Gustave Hervé 1906

Preface to the French Edition of “Anti-Patriotism”

Translated: by Solon De Leon;
CopyLeft: Creative Commons (Attribute & ShareAlike) 2005;
Transcribed: by Adam Buick;

All Socialists call themselves Internationalists.

Among all Socialists, to be an Internationalist means to be in favor of the International Workingmen’s Association.

But there are two widely different ways of understanding the international unity of workingmen.

There is the interpretation of the patriotic internationalists, and that of the antipatriotic internationalists.

The patriotic internationalists say: “The present countries, as history has made them, are ethical bodies, whose existence is of use to human progress. In spite of their shortcomings hard as they are on the workingmen, they, the workingmen of each country, are in duty bound to defend these countries in case of attack.

“We are internationalists, but if the country in which we happen to have been born is attacked, we will defend it to the death.”

Which is to say, in good French: “Workingmen of all countries, unite; but if your masters order you to cut each others’ throats, carve away!”

This singular sort of internationalism failed a few months ago, to fulfil its promise. If war had broken out over Morocco, between the capitalist classes of France and Germany, the two proletariats, French and German, would have protested through the mouths of their parliamentary declaimers; they would have exchanged resolutions proclaiming the fraternity of the two peoples; and then, with utmost fraternity in the world, the two proletariats, French and German, would have set about murdering each other, to decide which of the two capitalist crews shou1d control the Moroccan markets.

But fortunately, there is another way of understanding internationalism:- however much Jaurès may declare it “sad, vile, base, repugnant, and reactionary,” it is, nevertheless, the only logical and practical form of internationalism.

This second interpretation, I have already treated at length in Leur Patrie (Their Fatherland); I treated it in briefer form before the jury of La Seine, in the declaration which follows; it can be summed up more briefly in these words:

“The present countries are cruel step-mothers to the proletariat.

“They are all alike, more or less, particularly now, that the capitalist regime is rendering uniform the material, intellectual and political life of the laboring classes of all countries, now that the introduction of the capitalist regime in Russia will force even Czardom itself to grant to the Russian workingman the essentials of political liberty.

“There is at present no country so superior to any other, that its working class should get themselves killed in its defense.

“In case of mobilization, regardless of who the aggressor appears to be (for, after all, when a war breaks out, one can never tell who the real aggressor is), the proletariat of the belligerent countries should respond to the call to arms, by an insurrection against their rulers, each within his own boundaries, to establish the Socialist or Communist regime.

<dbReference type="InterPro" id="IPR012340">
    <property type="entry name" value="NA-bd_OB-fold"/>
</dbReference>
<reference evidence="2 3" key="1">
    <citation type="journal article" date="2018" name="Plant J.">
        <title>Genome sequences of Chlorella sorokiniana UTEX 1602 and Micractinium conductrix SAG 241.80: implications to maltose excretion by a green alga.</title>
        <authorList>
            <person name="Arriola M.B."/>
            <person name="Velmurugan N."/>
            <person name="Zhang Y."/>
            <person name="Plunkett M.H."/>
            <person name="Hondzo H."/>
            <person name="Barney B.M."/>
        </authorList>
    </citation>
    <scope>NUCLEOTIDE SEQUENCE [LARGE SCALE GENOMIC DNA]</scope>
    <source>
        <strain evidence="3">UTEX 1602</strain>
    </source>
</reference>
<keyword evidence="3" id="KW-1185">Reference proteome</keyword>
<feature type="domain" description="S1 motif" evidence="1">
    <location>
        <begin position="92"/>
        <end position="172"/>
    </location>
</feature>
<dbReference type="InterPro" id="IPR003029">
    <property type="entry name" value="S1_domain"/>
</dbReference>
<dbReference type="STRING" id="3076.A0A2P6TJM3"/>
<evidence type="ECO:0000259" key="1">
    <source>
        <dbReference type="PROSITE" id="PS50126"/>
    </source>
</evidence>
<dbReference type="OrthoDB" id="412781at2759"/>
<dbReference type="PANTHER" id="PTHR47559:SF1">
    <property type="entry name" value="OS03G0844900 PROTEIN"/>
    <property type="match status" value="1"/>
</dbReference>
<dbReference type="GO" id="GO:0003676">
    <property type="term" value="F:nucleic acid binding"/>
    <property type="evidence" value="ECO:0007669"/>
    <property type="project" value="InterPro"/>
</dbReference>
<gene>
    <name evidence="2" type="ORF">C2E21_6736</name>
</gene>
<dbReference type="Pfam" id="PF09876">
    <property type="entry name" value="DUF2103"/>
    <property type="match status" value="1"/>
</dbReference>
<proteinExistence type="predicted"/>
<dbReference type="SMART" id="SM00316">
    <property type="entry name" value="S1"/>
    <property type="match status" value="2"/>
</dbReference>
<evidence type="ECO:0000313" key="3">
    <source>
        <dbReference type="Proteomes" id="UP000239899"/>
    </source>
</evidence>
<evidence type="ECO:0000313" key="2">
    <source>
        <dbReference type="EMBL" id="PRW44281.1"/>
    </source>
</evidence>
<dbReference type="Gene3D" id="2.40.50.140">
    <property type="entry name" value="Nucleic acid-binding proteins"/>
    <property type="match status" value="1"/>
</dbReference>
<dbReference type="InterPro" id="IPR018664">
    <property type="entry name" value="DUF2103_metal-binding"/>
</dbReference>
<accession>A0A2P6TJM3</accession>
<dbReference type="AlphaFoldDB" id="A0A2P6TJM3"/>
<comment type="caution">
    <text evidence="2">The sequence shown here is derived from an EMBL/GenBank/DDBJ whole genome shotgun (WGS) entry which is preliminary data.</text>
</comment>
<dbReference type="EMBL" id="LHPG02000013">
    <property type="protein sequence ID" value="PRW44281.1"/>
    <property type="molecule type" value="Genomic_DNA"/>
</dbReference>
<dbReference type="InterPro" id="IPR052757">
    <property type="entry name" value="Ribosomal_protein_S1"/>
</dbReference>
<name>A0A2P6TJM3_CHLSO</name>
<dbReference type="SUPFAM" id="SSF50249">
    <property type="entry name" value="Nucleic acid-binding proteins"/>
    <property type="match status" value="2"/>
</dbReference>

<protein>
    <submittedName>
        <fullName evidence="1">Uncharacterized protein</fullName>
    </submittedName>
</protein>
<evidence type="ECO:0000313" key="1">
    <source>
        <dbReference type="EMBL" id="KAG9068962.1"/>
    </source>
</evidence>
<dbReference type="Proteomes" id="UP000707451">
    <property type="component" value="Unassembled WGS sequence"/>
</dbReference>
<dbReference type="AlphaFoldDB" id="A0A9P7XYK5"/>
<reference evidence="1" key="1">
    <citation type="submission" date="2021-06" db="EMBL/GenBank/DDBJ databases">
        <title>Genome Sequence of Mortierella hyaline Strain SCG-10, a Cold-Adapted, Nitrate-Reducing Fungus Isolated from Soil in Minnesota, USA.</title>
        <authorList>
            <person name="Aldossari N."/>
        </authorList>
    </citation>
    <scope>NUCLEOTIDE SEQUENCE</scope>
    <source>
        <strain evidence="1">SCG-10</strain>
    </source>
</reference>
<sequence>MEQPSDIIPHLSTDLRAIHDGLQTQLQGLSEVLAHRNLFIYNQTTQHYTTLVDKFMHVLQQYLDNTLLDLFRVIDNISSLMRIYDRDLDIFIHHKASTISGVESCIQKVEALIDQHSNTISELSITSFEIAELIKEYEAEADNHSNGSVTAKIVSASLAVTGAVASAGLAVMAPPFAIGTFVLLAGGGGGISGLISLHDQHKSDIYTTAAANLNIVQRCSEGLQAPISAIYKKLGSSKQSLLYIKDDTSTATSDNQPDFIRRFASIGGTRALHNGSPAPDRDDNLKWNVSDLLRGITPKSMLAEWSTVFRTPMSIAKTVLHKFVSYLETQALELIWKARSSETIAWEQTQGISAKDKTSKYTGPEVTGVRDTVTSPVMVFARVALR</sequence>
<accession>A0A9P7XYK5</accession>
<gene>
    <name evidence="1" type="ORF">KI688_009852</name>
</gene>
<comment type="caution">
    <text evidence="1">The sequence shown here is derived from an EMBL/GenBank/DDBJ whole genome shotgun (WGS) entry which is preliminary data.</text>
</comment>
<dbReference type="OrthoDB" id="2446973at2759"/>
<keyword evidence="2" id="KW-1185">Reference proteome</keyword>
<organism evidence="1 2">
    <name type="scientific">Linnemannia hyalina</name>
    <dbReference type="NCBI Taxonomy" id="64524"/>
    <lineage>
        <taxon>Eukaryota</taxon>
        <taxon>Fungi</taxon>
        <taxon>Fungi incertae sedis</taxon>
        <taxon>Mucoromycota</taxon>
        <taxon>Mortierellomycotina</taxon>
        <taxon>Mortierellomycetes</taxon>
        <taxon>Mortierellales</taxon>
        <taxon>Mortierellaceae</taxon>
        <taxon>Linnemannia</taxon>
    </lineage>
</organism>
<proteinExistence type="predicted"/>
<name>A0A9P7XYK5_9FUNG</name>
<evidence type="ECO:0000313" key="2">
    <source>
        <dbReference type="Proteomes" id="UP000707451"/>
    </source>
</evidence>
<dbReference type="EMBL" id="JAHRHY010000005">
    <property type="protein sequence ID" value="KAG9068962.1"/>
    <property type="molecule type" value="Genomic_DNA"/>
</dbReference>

“Rebellion sooner than war!”

The patriotic internationalism and the antipatriotic resemble each other as does day, night.

The former is compatible with a legal career; the latter is a vice prohibitory to one’s entrance to the bar, at least to the bar of Paris, which proclaims that “the universal conscience disproves if it.”

The first is in the best odor with the French free-masonry; the second has been solemnly repudiated by the grand councils of the Grand-Orient de France, and the Scottish lodges.

The patriotic internationalism permits a Socialist candidate to whistle in a goodly number of non-Socialist votes; the antipatriotic internationalism prevents a Socialist candidate from getting any votes but those of the conscious revolutionists.

The one leads to the vice-presidency of the Chamber of Deputies, and within an ace of the ministry; the other leads before the jury and to jail.

So far, the Socialist Party, run in all countries by its parliamentary general staffs, which are in turn controlled by their vote-catching prepossessions, has refused either in its national or international congresses, to come out flat and distinguish between these two so widely opposed forms of internationalism.

The question is sure to be brought up in the next convention of the French section of the International, and subsequently at the next International Congress.

It will asked point blank of the Socialist Party, whether or no it will respond to the next order for mobilization by an insurrection. and whether or no it will resolutely take up the study of ways and means best calculated to insure the success of such an uprising.

The Party’s answer will show whether it has degenerated into a party of politicians occupied solely with electora1 pottering, or whether it is a party of revolutionary activity.

At the moment of my entrance into prison, perhaps for four years, I commit to the care of the militant Socialists of the various sections of our International, the following plain exposition of anti-patriotic ideas, for the holding of which twenty-five comrades and myself are about to enjoy, in “the freest and sweetest of homelands” an aggregate of thirty-six years’ imprisonment, and 2,500 francs’ fine.

I entrust it to them with the hope that they will spread it everywhere, and in spite of everything.

I am of the conviction that after the reading thereof, it will be understood by all Socialists who know what they mean when they speak of the class struggle, and also, and equally well by the jury of la Seine itself, that antipatriotism is not a “sort of anarchism” or a “secondary action,” one of the most effective forms of “direct action” against the capitalist class, and at the same time a practical, didactic method of developing in the proletarian masses a full and un-clouded class-consciousness.